Under scrutiny was the very first significant federal curb on gun ownership. The 1934 National Firearms Act, passed in reaction to bloody criminal gang shootouts, imposed no bans; it did demand that various guns (those mostly used by criminals) be registered for a $200 fee. Two men arrested for bringing an unregistered sawed-off shotgun from Oklahoma into Arkansas argued that the law was an invalid incursion on their right to bear arms.

But the decision found that right was a very narrow one. The opinion by Justice James C. McReynolds interpreted the amendment as applying only to a defensive militia, and found that a sawed-off shotgun does not have “some reasonable relationship to the preservation or efficiency of a well regulated militia.”


It was not until 1995 that there was a hint that new personnel on the court might be bringing with them a different reading of the Second Amendment. It came in United States v. Lopez, a challenge to the conviction of Alfonso Lopez Jr. for bringing a concealed handgun and bullets to his high school in San Antonio, Texas — a violation of a 1990 federal law banning possession of any firearm “at a place that the individual knows, or has reasonable cause to believe, is a school zone.”

The high court threw out the conviction and held the law invalid as reaching beyond the powers the powers Congress claimed it had to regulate commerce. The Second Amendment was not at issue at all.

But Lopezis a significant part of gun rights history because it was the very first time the Supreme Court struck down a firearms control law. And the justices’ 5-4 vote showed that the unanimity that had characterized the previous gun control decisions had been shattered.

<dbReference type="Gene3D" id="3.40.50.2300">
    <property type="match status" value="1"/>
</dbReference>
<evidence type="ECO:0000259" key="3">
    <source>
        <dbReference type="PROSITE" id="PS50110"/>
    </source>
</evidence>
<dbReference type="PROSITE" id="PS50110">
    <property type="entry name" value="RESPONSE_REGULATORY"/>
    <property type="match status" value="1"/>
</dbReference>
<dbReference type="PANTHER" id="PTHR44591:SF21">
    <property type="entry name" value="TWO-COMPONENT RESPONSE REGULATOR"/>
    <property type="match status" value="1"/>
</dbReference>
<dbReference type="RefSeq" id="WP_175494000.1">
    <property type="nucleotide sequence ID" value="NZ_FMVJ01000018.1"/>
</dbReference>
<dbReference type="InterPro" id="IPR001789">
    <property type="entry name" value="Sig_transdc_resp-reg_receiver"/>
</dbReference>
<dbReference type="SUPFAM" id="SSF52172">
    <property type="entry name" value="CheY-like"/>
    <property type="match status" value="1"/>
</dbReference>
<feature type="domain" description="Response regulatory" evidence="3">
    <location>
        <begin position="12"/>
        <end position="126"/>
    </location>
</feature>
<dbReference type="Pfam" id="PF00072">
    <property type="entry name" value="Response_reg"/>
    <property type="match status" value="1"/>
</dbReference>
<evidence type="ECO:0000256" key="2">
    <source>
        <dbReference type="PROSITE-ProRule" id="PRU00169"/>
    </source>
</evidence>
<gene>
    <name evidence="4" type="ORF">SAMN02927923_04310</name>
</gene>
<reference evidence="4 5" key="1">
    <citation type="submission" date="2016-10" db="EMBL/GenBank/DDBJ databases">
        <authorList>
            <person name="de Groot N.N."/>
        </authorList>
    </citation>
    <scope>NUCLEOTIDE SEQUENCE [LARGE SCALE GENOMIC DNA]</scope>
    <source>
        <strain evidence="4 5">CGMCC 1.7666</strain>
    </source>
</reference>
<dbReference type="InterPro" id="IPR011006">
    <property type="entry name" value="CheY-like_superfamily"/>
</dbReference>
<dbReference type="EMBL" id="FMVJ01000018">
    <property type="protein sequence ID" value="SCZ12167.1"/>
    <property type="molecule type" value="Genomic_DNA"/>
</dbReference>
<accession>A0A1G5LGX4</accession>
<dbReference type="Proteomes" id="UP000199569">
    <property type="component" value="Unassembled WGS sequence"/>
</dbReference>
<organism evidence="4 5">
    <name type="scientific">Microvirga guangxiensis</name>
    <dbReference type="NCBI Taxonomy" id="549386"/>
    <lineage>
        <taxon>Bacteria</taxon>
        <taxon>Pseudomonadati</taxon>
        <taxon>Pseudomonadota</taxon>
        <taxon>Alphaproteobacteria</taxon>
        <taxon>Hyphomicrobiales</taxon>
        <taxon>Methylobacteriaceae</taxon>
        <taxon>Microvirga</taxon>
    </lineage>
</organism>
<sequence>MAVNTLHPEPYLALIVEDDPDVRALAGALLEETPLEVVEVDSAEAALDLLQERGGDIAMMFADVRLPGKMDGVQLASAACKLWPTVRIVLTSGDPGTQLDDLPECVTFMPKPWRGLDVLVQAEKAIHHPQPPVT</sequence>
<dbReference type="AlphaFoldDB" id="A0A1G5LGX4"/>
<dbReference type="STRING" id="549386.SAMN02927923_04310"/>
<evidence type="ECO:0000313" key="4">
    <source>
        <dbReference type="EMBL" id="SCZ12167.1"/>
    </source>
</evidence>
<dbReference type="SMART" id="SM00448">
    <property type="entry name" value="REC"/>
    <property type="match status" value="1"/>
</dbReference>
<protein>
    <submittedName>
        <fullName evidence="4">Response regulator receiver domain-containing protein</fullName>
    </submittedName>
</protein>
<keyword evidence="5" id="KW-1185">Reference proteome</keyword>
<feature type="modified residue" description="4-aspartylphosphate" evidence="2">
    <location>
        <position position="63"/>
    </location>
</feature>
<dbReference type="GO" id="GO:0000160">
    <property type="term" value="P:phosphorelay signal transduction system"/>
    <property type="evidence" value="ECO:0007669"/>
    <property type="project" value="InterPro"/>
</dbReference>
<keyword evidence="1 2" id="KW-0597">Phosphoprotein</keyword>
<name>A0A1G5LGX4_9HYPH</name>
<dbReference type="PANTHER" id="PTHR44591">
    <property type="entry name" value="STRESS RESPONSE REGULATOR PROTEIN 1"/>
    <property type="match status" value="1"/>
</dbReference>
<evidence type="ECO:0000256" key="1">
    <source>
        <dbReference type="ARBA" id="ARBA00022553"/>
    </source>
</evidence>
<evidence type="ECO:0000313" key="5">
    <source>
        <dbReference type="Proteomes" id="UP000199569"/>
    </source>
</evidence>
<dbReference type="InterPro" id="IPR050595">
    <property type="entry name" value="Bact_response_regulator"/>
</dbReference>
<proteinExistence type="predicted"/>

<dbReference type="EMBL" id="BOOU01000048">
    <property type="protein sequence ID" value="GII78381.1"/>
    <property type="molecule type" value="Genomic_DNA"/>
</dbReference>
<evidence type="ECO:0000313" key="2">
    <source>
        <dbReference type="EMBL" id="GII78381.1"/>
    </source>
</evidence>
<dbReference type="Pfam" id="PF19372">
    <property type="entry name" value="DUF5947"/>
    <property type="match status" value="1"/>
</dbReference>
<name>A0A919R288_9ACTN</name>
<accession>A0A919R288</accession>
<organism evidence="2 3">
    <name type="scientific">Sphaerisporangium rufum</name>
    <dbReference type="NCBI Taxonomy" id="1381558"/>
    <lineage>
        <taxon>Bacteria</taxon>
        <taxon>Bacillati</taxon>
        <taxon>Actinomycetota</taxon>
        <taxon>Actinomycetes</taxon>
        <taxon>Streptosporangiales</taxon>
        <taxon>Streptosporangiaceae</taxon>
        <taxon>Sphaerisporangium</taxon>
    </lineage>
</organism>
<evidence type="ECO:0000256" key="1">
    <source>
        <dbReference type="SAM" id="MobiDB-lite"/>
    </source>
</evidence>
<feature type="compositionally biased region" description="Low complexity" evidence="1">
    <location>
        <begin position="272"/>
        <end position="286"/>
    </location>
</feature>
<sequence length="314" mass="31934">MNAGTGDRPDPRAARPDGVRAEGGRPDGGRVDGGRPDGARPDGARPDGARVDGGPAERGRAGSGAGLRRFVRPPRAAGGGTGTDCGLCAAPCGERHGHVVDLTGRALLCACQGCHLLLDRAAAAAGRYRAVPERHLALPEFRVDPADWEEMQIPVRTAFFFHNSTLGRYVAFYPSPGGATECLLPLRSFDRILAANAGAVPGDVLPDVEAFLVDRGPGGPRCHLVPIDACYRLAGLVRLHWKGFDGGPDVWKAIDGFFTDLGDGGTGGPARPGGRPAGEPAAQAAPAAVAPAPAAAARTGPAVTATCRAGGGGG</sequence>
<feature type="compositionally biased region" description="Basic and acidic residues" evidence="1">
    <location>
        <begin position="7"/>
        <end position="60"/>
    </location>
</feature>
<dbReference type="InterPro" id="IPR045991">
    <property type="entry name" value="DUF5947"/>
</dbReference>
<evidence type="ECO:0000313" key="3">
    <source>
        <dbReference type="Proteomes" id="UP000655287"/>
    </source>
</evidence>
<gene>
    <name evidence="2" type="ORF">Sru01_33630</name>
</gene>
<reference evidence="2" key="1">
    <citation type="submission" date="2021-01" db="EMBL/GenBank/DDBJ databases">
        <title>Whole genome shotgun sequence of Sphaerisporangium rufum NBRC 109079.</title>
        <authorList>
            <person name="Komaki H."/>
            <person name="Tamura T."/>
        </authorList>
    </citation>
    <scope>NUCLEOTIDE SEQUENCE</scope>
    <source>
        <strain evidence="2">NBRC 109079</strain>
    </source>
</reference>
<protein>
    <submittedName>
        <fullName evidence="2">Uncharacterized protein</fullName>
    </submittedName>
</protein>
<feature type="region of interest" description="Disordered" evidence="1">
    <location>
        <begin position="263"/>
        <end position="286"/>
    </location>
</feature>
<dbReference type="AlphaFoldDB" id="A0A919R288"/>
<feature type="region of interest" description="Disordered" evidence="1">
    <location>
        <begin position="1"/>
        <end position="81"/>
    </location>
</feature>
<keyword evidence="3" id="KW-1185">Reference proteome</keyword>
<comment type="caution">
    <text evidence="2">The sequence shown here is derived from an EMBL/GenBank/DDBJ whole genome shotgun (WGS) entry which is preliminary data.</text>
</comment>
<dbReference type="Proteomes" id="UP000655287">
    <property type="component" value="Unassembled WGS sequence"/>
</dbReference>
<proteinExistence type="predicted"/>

In 2008, those hints that the Supreme Court was moving away from its narrow reading of the constitutional limits on gun control became unequivocal reality. With another 5-4 decision, the justices tremendously broadened the Second Amendment prohibitions and threw into doubt more than a century of precedents.

That case, Washington, D.C. v. Heller, invalidated a broad gun control law in the District of Columbia that barred possession of handguns and required that other firearms be registered and kept unassembled, even in the owner’s home. Robert A. Levy, a lawyer who sensed that the Supreme Court was ready to changes its views of gun control laws, had rounded up a diverse group of six local residents to challenge the law.

At the high court, a five-justice majority agreed with Levy’s clients. The opinion written by Justice Antonin Scalia specifically rejected the interpretation that the Second Amendment was exclusively about owning firearms that could be used by a militia, calling that language only a “prefatory clause.” In fact, he wrote, “the Second Amendment right is exercised individually and belongs to all Americans” whether or not they have an intention of participating in a militia.

In other words, as a general rule, neither the federal nor state or local government can put curbs on individual gun ownership.

“The court in Heller almost hits the reset button on the Second Amendment,” Duke University law professor Joseph Blocher, co-director of the university’s Center for Firearms Law, said.

Scalia did go to pains to make clear that that rule was not absolute — that some gun controls were valid, albeit only narrow ones.

“Nothing in our opinion should be taken to cast doubt on the longstanding prohibitions on the possession of firearms by felons and the mentally ill, or laws forbidding the carrying of firearms in sensitive places such as schools and government buildings,” he wrote.


Heller is the standard by which all gun control measures are now judged. In two cases that it took up before the current one assessing the New York gun carry law, the Supreme Court made that clear. Because the District of Columbia is a federal enclave, some argued that Heller did not apply to the state and local laws. But in 2010, again in a 5-4 decision, the court held that the same standard applies to all jurisdictions, thereby invalidating a Chicago policy that for 50 years had effectively banned the acquisition of handguns. And in 2016, in a case the justices thought was so clear-cut that they didn’t need to hear oral arguments, the high court invalidated a Massachusetts ban on stun guns, even thought it had been upheld by the Massachusetts Supreme Judicial Court, that state’s highest court.